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February 1, 2019

Partnership pitches leave UConn Health wanting

UConn Health/Janine Gelineau UConn Health.
Contributed photo An aerial view of UConn Health's Farmington campus

UConn Health’s leadership has decided to take a pass on “several” proposals it received in December from potential healthcare business partners.

The decision is a setback in a long-running process that crystallized in 2018 after the legislature, concerned about the Farmington health system’s steady stream of red ink and high costs, ordered officials to explore public-private partnerships.

Next steps were not immediately clear on Friday, as UConn Health said it’s still weighing whether or not to engage those that responded to its October “solicitation of interest” in any further discussions.

The exact number of proposals, their content, and who submitted them has not been made public. UConn's leadership has remained tight-lipped over the past year about how potential deals might be structured.

In December, UConn Health’s Office of the General Counsel denied a Freedom of Information request from the Hartford Business Journal for the proposals, citing an exemption in the law that protects responses to state-issued requests for proposals or bid solicitations prior to any contract being negotiated or executed.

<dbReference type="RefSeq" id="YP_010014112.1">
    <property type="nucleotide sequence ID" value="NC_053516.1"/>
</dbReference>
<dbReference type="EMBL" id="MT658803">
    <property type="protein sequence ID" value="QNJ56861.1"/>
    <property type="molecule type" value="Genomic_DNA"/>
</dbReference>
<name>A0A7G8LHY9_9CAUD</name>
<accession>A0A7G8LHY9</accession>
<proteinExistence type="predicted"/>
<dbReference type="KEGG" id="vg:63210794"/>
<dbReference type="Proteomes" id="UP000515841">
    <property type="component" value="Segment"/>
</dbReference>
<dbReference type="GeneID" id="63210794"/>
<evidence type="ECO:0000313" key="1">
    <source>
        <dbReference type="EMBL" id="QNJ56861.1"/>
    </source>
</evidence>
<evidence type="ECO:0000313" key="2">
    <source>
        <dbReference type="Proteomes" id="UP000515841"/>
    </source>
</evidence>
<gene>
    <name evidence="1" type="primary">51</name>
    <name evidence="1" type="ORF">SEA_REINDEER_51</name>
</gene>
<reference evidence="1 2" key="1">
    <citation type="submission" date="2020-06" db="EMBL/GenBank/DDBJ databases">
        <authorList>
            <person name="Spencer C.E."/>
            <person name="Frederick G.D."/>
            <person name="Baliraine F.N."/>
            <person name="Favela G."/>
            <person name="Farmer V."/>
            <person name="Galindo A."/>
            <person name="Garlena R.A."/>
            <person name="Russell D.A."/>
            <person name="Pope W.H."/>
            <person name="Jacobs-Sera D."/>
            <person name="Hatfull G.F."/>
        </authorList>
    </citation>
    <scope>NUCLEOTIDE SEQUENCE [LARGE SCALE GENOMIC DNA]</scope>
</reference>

UConn Health made it clear at the outset that it was under no obligation to pursue any proposals it would receive.

Its solicitation specifically sought partners for the system’s clinical operation, including the 234-bed John Dempsey Hospital and UConn Medical Group.

UConn’s intent is to grow its clinical market share in the region. Generating more patient revenue would also help subsidize its medical and dental schools, which were not a part of the partnership solicitation.

UConn Health updated employees on Thursday about the status of its partnership effort. A spokesman shared the internal memo with HBJ.

“By the early December deadline, we received several proposals but decided that none met all our goals as outlined in our solicitation of interest,” it read. “Although we did not accept the specific proposals, we are in the process of deciding whether it makes sense to discuss with some of the respondents in an effort to develop new proposals that would meet our goals.”

The news comes days before an expected vote  by UConn trustees on the university’s next president.

UConn Health is a part of the overall UConn system and governed by its trustees, but it also has its own board of directors.

UConn Health has grown its patient revenues in recent years, but expenses have well outpaced money coming in – to the tune of $383 million last year, according to an unaudited financial statement UConn Health included in the October solicitation.

After the state’s annual appropriation of $275 million, the loss shrank to $111.4 million.

The system has said it's saddled with unusually high employee fringe benefit costs, compared with other hospitals.

UConn Health and Hartford Hospital proposed a merger in 2009, but it ultimately never took place.

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